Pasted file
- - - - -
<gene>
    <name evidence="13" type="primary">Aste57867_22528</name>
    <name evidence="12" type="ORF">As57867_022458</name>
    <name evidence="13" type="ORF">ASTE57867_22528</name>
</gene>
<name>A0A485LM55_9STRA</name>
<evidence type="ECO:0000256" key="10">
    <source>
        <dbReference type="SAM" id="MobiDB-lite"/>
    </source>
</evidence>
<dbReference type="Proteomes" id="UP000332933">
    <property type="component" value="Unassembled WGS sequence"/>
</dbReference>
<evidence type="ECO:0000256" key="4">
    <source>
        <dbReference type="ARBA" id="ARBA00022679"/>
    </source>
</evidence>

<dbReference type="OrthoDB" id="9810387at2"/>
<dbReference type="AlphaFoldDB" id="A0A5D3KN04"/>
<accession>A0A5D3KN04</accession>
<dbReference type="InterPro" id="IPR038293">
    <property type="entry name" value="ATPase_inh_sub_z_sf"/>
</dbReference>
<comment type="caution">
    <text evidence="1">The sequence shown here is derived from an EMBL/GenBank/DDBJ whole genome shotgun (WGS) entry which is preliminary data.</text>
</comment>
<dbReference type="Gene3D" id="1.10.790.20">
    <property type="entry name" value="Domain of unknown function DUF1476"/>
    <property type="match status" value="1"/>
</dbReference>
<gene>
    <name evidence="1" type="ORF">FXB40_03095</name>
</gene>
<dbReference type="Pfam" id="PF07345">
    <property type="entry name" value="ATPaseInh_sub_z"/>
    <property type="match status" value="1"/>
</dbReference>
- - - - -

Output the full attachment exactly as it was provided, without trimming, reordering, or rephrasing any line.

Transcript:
<gene>
    <name evidence="13" type="primary">Aste57867_22528</name>
    <name evidence="12" type="ORF">As57867_022458</name>
    <name evidence="13" type="ORF">ASTE57867_22528</name>
</gene>
<name>A0A485LM55_9STRA</name>
<evidence type="ECO:0000256" key="10">
    <source>
        <dbReference type="SAM" id="MobiDB-lite"/>
    </source>
</evidence>
<dbReference type="Proteomes" id="UP000332933">
    <property type="component" value="Unassembled WGS sequence"/>
</dbReference>
<evidence type="ECO:0000256" key="4">
    <source>
        <dbReference type="ARBA" id="ARBA00022679"/>
    </source>
</evidence>

<dbReference type="OrthoDB" id="9810387at2"/>
<dbReference type="AlphaFoldDB" id="A0A5D3KN04"/>
<accession>A0A5D3KN04</accession>
<dbReference type="InterPro" id="IPR038293">
    <property type="entry name" value="ATPase_inh_sub_z_sf"/>
</dbReference>
<comment type="caution">
    <text evidence="1">The sequence shown here is derived from an EMBL/GenBank/DDBJ whole genome shotgun (WGS) entry which is preliminary data.</text>
</comment>
<dbReference type="Gene3D" id="1.10.790.20">
    <property type="entry name" value="Domain of unknown function DUF1476"/>
    <property type="match status" value="1"/>
</dbReference>
<gene>
    <name evidence="1" type="ORF">FXB40_03095</name>
</gene>
<dbReference type="Pfam" id="PF07345">
    <property type="entry name" value="ATPaseInh_sub_z"/>
    <property type="match status" value="1"/>
</dbReference>